8 Legendary Monsters of Christmas

A Krampus figure in Heimstetten, Germany
A Krampus figure in Heimstetten, Germany
FooTToo/iStock via Getty Images

The customs of the holiday season, which include St. Nicholas Day, New Years Day, and Epiphany, as well as Christmas, often incorporate earlier pagan traditions that have been appropriated and adapted for contemporary use. Customs that encourage little children to be good so as to deserve their Christmas gifts often come with a dark side: the punishment you'll receive from a monster or evil being of some sort if you aren't good! These nefarious characters vary from place to place, and they go by many different names and images.

1. Krampus

As a tool to encourage good behavior in children, Santa serves as the carrot, and Krampus is the stick. Krampus is the evil demon anti-Santa, or maybe his evil twin. Krampus may look like a devil, or like a wild alpine beast, depending on the region and what materials are available to make a Krampus costume. Krampus Night is celebrated on December 5, the eve of St. Nicholas Day in Austria and other parts of Europe. Public celebrations that night have many Krampuses walking the streets, looking for people to beat. In recent years, the tradition has spread beyond Europe, and many cities in America have their own Krampus Nights now.

2. Jólakötturinn

A representation of Jólakötturinn in Iceland
A representation of Jólakötturinn in Iceland
Atli Harðarson, Flickr // CC BY-ND 2.0

Jólakötturinn is the Icelandic Yule Cat or Christmas Cat. He is not a nice cat; in fact, he might eat you. This character is tied to an Icelandic tradition in which those who finished all their work on time received new clothes for Christmas, while those who were lazy did not (although this was mainly a threat). To encourage children to work hard, parents told the tale of the Yule Cat, saying that Jólakötturinn could tell who the lazy children were because they did not have at least one new item of clothing for Christmas—and these children would be sacrificed to the Yule Cat. This reminder tends to spur children into doing their chores. A poem written about the cat ends with a suggestion that children help out the needy, so they, too, can have the protection of new clothing. It's no wonder that Icelanders put in more overtime at work than most Europeans.

3. Frau Perchta

A Bohemian depiction of Frau Perchta circa 1910
A Bohemian depiction of Frau Perchta from 1910
Wikimedia // Public Domain

Tales told in Germany and Austria sometimes feature a witch named Frau Perchta who hands out both rewards and punishments during the 12 days of Christmas (December 25 through Epiphany on January 6). She is best known for her gruesome punishment of the sinful: She will rip out your internal organs and replace them with garbage. The ugly image of Perchta may show up in Christmas processions in Austria, somewhat like Krampus.

Perchta's story is thought to have descended from a legendary Alpine goddess of nature, who tends the forest most of the year and deals with humans only during Christmas. In modern celebrations, Perchta or a close relation may show up in processions during Fastnacht, the Alpine festival just before Lent. There may be some connection between Frau Perchta and the Italian witch La Befana, but La Befana isn't really a monster: she's an ugly but good witch who leaves presents.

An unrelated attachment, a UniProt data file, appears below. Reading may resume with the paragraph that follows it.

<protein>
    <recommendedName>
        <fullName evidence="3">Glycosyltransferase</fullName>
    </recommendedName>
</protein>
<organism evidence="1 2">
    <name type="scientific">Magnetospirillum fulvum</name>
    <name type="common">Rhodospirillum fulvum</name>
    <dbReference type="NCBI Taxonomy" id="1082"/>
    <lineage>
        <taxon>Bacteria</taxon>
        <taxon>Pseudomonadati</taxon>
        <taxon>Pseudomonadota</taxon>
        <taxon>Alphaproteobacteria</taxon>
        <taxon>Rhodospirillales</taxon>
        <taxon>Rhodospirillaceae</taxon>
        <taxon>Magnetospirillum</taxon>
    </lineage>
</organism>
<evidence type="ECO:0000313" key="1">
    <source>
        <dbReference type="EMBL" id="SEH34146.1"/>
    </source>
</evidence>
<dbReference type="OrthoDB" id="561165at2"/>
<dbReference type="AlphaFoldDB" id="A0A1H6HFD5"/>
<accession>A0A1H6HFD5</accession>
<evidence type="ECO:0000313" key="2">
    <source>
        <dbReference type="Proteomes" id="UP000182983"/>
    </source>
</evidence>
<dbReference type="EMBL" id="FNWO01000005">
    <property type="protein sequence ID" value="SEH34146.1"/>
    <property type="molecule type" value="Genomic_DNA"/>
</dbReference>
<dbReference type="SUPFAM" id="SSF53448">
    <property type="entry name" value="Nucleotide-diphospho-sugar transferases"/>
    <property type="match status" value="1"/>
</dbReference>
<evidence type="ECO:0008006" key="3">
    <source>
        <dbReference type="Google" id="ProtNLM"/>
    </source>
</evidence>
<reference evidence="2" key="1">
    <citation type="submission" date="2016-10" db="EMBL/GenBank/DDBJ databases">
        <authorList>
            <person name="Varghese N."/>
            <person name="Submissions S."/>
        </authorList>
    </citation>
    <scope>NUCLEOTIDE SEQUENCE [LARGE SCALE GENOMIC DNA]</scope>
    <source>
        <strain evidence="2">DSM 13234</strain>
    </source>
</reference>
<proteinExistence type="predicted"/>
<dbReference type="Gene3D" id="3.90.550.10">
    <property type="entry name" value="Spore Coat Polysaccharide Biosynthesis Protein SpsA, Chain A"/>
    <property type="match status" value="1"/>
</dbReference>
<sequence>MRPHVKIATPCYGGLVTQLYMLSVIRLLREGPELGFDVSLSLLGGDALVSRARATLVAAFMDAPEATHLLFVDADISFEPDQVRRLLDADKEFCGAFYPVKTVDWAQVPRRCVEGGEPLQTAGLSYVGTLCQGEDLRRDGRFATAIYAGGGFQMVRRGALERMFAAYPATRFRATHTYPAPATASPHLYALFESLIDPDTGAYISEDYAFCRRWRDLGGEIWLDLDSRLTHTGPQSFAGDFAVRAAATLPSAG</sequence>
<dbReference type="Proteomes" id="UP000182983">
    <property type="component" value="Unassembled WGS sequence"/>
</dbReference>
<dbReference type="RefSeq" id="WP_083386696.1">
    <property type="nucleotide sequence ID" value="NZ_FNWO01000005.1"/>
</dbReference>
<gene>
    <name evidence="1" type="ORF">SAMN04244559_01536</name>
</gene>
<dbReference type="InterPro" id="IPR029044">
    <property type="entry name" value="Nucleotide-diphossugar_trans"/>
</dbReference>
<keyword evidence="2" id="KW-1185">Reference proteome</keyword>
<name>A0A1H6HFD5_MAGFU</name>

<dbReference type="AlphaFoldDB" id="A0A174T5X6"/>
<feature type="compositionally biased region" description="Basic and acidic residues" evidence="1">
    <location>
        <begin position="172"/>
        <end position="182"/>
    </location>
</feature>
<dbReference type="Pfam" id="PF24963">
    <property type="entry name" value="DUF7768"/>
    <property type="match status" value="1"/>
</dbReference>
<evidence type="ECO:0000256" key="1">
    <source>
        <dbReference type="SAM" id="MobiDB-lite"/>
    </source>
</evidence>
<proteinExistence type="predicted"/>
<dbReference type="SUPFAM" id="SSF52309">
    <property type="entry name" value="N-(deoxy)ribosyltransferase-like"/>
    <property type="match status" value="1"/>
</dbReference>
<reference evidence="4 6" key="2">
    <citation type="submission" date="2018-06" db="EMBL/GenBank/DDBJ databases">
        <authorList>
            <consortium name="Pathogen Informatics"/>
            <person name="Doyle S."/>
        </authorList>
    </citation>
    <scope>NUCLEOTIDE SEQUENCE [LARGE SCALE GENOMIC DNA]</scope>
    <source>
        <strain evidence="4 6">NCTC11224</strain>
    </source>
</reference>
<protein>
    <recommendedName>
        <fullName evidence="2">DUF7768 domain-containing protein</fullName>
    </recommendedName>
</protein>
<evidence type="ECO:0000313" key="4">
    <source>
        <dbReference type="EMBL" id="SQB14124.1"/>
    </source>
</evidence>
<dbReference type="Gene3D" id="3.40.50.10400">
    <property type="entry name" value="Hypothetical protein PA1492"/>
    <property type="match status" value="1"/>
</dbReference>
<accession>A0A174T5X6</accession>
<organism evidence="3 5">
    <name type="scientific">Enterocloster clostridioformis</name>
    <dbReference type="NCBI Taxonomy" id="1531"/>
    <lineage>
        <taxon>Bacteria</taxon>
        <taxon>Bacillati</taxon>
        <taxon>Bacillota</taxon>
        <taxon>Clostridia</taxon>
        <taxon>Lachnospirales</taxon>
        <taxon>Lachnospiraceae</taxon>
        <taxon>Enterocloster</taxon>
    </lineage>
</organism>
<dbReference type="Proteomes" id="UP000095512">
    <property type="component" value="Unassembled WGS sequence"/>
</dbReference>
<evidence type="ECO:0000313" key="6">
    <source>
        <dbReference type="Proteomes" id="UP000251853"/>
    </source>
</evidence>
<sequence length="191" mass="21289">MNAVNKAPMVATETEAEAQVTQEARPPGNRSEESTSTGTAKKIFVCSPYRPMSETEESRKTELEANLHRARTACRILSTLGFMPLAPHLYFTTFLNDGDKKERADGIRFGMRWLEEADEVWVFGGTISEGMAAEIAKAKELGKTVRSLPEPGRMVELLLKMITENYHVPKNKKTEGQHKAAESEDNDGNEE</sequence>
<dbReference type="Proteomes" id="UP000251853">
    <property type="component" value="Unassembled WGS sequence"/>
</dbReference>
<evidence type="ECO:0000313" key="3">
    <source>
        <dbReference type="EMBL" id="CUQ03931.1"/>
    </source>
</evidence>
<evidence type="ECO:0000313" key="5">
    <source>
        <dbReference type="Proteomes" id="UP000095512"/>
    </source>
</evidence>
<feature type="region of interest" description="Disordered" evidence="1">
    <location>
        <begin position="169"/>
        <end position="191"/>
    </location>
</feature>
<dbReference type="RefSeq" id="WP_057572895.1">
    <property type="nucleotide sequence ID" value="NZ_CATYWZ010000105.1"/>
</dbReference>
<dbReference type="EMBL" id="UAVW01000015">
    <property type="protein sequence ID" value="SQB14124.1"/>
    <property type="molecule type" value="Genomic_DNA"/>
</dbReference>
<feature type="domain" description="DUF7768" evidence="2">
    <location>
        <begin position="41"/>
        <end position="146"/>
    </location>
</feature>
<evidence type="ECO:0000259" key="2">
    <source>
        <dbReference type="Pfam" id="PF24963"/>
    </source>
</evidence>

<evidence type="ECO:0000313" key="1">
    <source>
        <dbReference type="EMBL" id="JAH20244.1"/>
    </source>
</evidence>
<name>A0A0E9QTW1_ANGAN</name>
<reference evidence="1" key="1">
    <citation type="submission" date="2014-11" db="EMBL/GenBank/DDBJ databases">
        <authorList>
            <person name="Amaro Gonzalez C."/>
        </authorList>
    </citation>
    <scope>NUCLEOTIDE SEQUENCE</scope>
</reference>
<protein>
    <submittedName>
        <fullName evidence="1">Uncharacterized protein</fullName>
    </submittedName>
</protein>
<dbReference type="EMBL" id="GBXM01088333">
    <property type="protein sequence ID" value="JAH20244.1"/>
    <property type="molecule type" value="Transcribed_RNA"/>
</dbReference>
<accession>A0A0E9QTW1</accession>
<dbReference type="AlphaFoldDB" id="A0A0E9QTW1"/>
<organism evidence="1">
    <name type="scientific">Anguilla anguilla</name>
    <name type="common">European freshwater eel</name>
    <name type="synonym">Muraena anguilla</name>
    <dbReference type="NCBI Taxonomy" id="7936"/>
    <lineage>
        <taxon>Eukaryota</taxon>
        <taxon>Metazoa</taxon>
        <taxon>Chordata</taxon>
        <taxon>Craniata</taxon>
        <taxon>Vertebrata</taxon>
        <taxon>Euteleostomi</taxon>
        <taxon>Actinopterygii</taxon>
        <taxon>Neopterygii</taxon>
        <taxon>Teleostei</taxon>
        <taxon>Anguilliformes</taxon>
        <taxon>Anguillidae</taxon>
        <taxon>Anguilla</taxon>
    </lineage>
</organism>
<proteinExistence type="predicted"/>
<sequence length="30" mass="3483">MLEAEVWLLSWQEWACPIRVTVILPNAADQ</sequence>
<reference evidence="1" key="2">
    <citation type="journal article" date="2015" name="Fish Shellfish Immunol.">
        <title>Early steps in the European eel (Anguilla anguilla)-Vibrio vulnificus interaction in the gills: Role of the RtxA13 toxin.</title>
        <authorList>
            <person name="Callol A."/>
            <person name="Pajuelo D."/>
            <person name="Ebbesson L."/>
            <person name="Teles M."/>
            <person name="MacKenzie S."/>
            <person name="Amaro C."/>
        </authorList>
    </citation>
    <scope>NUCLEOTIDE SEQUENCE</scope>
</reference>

4. Belsnickel

An interpreter in Lancaster, Pennsylvania, portrays Belsnickel at the Landis Valley Farm Museum
An interpreter in Lancaster, Pennsylvania, portrays Belsnickel at the Landis Valley Farm Museum
gsheldon/iStock via Getty Images

Belsnickel is a male character from southwestern German lore who traveled to the United States and survives in Pennsylvania Dutch customs. He comes to children sometime before Christmas, wearing tattered old clothing and raggedy fur. Belsnickel carries a switch to frighten children and candy to reward them for good behavior. In modern visits, the switch is only used for noise, and to warn children they still have time to be good before Christmas. Then all the children get candy, if they are polite about it. The name Belsnickel is a portmanteau of the German belzen (meaning to wallop) and nickel for St. Nicholas.

Knecht Ruprecht and Ru Klaas are similar characters from German folklore who dole out beatings to bad children, leaving St. Nicholas to reward good children with gifts.

5. Hans Trapp

Hans Trapp is another "anti-Santa" who hands out punishment to bad children in the Alsace and Lorraine regions of France. The legend says that Trapp was a real man, a rich, greedy, and evil man, who worshiped Satan and was excommunicated from the Catholic Church. He was exiled into the forest where he preyed upon children, disguised as a scarecrow with straw jutting out from his clothing. He was about to eat one boy he captured when he was struck by lightning and killed—a punishment of his own from God. Still, he visits young children before Christmas, dressed as a scarecrow, to scare them into good behavior.

6. Père Fouettard

The French legend of Père Fouettard, whose name translates to "Father Whipper," begins with an evil butcher who craved children to eat. He (or his wife) lured three boys into his butcher shop, where he killed, chopped, and salted them. St. Nicholas came to the rescue, resurrected the boys, and took custody of the butcher. The captive butcher became Père Fouettard, St. Nicholas' servant whose job it is to dispense punishment to bad children on St. Nicholas Day.

7. The Yule Lads